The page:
"Exciting," though, barely begins to describe Lewis' portrayal. I'll be honest: I don't remember the actor from his role as "3rd Officer" in last summer's Genesius Guild presentation of Comedy of Errors. Now, I can't imagine ever forgetting him. Speaking with ardent fervor and moving with an intensely robust physical assurance -- he seems to be walking, or perhaps dancing, on springs -- Lewis' entire soul appears invested in Walter Lee's eternal search for a better life, and his readings are continually, magnificently unpredictable. Lewis is so funny and moving and electric that he could easily steamroll his co-stars if they gave him the opportunity.

They don't. The serene, resplendently naturalistic Cramer offers a pitch-perfect exploration of a woman too sensible, and too tired, to put up with foolishness, and when Ruth is overcome with joy, the actress seems lit from within. Getting audiences to well up during a tragic moment is one thing, but Cramer accomplishes that feat here with one jubilant exclamation of "Hallelujah!", and her reflexive squeal of happiness when Walter Lee presented Ruth with a flower was Friday night's sweetest grace note.

Alysha McElroy-Hodges and Amos Lumumba Johnson, Sr. in A Raisin in the SunAnd as far as McElroy-Hodges is concerned, I'm beyond astonished that her 22-year-old character is actually being played by a 14-year-old girl. (She's about to enter her freshman year at Rock Island High School.) This young actress is already so mature and skillful -- and such a preternaturally gifted comedienne -- that the mind boggles at what McElroy-Hodges might offer in future productions; her Beneatha is radiantly polished and forceful, and effortlessly endearing.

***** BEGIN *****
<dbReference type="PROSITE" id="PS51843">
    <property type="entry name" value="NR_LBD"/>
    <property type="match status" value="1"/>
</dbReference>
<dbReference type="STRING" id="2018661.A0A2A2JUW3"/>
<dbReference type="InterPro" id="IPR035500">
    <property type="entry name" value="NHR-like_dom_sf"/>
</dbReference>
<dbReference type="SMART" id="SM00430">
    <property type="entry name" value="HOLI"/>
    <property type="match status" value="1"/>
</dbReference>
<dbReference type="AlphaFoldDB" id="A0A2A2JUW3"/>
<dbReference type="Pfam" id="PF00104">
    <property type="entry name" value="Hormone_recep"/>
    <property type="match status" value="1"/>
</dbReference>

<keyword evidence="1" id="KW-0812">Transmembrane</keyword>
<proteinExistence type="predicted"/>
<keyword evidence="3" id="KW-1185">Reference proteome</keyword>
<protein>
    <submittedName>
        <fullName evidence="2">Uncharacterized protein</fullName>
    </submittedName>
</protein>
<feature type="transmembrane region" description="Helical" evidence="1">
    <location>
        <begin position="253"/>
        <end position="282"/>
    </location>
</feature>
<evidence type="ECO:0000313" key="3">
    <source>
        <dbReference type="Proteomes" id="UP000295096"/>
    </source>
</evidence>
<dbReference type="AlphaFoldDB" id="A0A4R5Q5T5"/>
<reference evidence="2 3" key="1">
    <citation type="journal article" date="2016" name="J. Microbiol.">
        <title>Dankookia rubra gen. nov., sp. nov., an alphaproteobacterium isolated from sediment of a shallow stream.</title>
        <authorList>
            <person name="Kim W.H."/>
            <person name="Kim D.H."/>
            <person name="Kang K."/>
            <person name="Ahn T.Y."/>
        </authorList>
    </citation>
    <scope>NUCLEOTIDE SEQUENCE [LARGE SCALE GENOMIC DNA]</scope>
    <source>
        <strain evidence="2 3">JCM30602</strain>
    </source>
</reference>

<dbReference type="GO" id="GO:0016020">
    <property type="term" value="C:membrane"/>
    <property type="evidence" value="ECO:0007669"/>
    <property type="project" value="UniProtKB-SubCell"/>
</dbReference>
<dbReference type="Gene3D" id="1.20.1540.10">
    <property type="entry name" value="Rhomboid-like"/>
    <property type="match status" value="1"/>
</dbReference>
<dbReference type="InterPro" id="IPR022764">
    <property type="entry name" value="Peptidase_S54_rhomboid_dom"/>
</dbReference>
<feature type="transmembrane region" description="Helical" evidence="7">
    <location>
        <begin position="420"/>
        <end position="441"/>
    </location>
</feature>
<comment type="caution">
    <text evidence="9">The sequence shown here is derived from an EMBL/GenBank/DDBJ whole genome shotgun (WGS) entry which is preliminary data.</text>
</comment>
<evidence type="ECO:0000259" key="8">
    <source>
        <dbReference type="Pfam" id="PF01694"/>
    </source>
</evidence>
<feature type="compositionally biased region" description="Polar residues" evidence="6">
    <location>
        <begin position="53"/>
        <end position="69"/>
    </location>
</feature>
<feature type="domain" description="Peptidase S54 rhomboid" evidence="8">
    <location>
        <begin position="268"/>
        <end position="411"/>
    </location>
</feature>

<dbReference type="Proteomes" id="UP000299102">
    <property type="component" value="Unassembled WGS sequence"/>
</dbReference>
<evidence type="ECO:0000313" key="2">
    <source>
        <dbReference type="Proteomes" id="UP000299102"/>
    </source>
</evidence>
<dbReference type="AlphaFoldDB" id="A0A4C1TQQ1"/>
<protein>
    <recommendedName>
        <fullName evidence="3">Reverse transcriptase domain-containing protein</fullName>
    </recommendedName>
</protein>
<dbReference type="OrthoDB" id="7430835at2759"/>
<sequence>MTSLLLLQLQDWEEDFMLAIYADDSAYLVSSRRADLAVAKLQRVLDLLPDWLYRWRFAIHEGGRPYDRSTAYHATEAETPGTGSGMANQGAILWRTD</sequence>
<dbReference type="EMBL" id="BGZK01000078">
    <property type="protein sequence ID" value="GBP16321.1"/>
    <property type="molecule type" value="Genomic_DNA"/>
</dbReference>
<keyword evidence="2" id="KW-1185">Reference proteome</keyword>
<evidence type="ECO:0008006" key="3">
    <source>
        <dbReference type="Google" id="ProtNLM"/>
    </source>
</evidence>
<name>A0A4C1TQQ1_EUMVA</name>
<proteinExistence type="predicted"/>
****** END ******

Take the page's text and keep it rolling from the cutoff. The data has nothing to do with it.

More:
Taken with Guy's steadfast, heartrending, and oftentimes lightly comic portrayal, this Younger family makes for a truly divine ensemble, one complemented by a series of excellent character turns: Paul D. McCaw as Beneatha's prickly college beau; Amos Lumumba Johnson Sr. -- alternating performances with Curtis Wyatt -- as a kind-hearted Nigerian suitor; Paul-Richard Pierre as an understandably shaken investor; Paul Workman as a "friendly" bigot who tries to coerce the Youngers (whom he refers to as "you people") into not moving. A Raisin in the Sun is a thorough delight, and it was inspiring as hell to see its opening-night performance rewarded with such an enthusiastic standing ovation from the most racially-mixed crowd I've yet seen at a local production. Great theatre, of course, doesn't know from race, and here's hoping that Playcrafters' latest is just the beginning in an area-wide theatrical upsurge that's long overdue.


For tickets and information, call (309)762-0330 or visit